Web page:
Pads, and Plungers - Submitted by
- You can reduce drag from the brake plunger
and pad by cutting off the bolts. Make sure the pad is installed
before you try to cut off your first bolt so that you obtain the proper
- When figuring out the proper length, do
not over-tighten the brake pad bolts. When you over tighten the
bolts the heads can pull through and you will lose your pad. The top of
the head should not be farther into the pad than the fibers that
show on the side. Besides, the more you tighten the bolt the more of a
bulge you produce on the side and create more wind resistance.
- Note the fibers on the sides of the pad.
Place one of the sides with the smooth fibers towards the front.
The pad will wear longer.
- Use a greaseless lubricant (WD-40 is NOT
greaseless) on the plunger. You will get much less road and brake
pad debris build-up on the underneath side of the car during the day.
- When working on a brake pad while it is on
the car, place a weight, wrench or, better yet, a piece of soft wood
cut to length, between the top of the pad plate and the bottom of your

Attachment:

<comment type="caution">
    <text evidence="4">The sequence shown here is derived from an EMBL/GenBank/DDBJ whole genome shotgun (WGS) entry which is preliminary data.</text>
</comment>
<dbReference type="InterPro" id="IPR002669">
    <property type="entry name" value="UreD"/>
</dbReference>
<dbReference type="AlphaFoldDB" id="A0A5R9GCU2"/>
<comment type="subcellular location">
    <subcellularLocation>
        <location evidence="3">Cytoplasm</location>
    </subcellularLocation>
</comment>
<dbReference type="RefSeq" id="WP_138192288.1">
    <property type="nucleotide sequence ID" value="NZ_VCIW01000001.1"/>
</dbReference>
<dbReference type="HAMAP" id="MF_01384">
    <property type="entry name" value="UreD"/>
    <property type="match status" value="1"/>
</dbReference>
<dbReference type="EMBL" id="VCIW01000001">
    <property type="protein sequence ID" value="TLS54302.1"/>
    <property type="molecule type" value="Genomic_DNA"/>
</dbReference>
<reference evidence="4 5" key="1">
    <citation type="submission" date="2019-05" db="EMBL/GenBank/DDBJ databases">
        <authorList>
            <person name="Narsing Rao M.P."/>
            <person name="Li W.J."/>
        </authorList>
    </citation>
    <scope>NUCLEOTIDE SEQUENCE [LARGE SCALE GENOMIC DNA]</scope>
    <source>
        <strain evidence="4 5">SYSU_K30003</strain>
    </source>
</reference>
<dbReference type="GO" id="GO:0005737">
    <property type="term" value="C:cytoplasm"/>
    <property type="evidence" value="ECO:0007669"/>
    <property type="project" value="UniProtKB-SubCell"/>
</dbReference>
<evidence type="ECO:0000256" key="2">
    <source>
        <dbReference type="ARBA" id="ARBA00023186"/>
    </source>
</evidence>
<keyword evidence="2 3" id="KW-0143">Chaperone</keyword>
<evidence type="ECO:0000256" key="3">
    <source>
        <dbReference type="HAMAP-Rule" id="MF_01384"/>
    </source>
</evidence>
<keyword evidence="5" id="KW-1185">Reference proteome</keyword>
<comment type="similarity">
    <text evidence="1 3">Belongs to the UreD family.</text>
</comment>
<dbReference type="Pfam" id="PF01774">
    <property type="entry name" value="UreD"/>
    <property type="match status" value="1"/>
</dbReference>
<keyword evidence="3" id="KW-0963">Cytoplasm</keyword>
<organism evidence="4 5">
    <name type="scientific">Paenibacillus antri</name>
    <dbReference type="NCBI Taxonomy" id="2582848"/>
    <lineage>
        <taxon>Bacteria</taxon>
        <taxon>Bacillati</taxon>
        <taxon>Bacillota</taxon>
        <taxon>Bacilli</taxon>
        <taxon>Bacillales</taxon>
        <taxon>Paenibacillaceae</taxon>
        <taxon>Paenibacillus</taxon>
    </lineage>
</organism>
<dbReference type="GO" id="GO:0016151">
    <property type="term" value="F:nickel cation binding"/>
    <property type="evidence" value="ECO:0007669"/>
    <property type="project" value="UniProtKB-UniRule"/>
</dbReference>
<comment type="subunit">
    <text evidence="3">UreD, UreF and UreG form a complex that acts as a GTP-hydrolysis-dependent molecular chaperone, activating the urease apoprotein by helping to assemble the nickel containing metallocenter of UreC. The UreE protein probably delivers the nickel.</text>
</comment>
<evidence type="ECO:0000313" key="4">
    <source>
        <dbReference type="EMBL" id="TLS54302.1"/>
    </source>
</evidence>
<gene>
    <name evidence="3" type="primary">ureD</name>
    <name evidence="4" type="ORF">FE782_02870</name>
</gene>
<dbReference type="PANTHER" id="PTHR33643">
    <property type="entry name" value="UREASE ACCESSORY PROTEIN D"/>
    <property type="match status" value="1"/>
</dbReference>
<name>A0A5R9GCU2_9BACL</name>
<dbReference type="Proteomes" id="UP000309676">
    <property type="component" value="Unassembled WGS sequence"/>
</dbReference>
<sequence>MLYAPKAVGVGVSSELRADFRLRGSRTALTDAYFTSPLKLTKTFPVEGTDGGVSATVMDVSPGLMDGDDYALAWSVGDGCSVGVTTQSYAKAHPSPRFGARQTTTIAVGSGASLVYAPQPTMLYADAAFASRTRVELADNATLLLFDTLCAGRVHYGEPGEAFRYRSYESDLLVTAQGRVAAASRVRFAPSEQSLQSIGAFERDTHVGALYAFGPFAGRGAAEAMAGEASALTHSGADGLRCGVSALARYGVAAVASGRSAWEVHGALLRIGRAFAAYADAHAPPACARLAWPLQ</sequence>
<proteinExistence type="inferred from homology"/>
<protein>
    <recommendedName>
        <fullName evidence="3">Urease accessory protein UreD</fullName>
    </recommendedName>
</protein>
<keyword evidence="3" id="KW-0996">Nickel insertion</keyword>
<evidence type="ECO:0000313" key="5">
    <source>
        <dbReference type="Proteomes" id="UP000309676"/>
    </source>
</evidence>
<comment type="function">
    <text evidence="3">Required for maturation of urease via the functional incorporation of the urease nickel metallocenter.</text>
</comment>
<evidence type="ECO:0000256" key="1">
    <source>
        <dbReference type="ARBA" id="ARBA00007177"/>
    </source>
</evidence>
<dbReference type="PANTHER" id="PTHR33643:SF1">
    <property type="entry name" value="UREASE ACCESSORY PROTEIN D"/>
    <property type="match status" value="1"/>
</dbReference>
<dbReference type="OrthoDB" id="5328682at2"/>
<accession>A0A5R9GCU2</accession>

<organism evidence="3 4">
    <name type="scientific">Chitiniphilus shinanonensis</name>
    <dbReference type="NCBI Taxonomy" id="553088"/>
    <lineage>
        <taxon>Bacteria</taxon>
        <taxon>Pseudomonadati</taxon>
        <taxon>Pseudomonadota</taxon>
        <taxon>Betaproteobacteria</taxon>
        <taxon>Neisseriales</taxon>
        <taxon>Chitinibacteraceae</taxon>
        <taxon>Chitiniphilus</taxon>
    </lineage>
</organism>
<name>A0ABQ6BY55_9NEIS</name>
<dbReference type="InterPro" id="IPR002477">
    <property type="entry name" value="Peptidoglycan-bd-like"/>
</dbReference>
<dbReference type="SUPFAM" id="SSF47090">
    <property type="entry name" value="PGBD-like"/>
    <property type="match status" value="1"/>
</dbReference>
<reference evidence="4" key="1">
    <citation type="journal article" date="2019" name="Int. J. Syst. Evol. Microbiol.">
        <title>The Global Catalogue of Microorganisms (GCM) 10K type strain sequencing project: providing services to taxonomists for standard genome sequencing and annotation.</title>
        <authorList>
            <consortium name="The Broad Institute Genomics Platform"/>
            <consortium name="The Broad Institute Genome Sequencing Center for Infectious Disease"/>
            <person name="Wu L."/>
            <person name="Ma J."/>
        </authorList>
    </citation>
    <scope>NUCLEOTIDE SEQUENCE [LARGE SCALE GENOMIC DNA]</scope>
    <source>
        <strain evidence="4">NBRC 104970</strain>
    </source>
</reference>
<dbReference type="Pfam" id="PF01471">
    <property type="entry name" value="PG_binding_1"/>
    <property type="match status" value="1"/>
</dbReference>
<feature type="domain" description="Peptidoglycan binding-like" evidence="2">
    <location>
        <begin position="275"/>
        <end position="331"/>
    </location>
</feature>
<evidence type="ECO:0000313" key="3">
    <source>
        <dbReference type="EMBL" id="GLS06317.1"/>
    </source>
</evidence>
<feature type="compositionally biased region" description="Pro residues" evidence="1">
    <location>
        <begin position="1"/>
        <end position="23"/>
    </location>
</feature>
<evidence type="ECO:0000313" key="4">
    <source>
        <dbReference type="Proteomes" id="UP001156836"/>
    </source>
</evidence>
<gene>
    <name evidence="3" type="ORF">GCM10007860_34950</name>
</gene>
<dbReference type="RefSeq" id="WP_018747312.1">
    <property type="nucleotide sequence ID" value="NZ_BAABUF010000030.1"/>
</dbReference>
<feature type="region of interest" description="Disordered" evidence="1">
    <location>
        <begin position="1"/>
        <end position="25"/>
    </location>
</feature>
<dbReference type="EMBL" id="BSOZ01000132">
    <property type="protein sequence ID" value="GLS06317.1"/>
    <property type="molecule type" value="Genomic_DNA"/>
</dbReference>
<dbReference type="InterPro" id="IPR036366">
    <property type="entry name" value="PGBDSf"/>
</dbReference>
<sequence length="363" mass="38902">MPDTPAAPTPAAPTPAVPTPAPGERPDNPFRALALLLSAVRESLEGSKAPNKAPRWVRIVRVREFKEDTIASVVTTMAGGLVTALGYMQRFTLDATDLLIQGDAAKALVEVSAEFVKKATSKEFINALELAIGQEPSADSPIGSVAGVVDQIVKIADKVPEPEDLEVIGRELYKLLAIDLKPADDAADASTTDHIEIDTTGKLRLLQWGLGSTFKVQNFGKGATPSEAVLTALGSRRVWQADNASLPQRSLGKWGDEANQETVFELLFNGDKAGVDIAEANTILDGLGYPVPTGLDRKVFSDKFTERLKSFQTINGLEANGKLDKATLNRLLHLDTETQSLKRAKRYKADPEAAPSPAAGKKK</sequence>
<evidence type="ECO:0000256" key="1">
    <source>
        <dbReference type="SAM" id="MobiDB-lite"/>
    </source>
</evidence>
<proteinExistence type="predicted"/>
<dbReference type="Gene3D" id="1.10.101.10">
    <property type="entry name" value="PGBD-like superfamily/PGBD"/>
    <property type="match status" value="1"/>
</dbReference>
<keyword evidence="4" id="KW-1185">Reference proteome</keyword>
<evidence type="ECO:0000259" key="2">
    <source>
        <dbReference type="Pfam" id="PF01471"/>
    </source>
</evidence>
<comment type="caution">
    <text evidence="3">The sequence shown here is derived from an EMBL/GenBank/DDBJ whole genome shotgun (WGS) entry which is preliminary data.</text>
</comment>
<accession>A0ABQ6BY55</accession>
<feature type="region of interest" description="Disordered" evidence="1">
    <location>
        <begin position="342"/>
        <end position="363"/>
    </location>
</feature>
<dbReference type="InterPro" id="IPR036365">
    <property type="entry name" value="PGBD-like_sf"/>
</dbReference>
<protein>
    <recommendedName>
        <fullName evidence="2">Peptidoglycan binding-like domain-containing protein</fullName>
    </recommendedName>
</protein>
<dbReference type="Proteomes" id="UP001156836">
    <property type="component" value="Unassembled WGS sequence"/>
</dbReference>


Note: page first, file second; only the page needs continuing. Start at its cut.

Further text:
car. This will keep the pad plate away from the car and make it
easier to work on.
- Use the same piece of wood and drill four
holes in it using the brake pad holes as a pattern. Over-drill the holes
to 5/16. Then place the pad over the holes and use a drill motor with a
screw bit to run the bolts into the brake pad a little ways -
allowing the bolt ends to pass down into the holes.
- When putting the pad onto the pad plate,
use a set of channel locks to grip the top EDGE of the pad plate and
leverage them against the bolt head area of the pad. This will push the
short bolt up through the pad plate and make it much easier to put on the
lock washer and nut. Following these hints on replacing brake pads
really speeds up the process.
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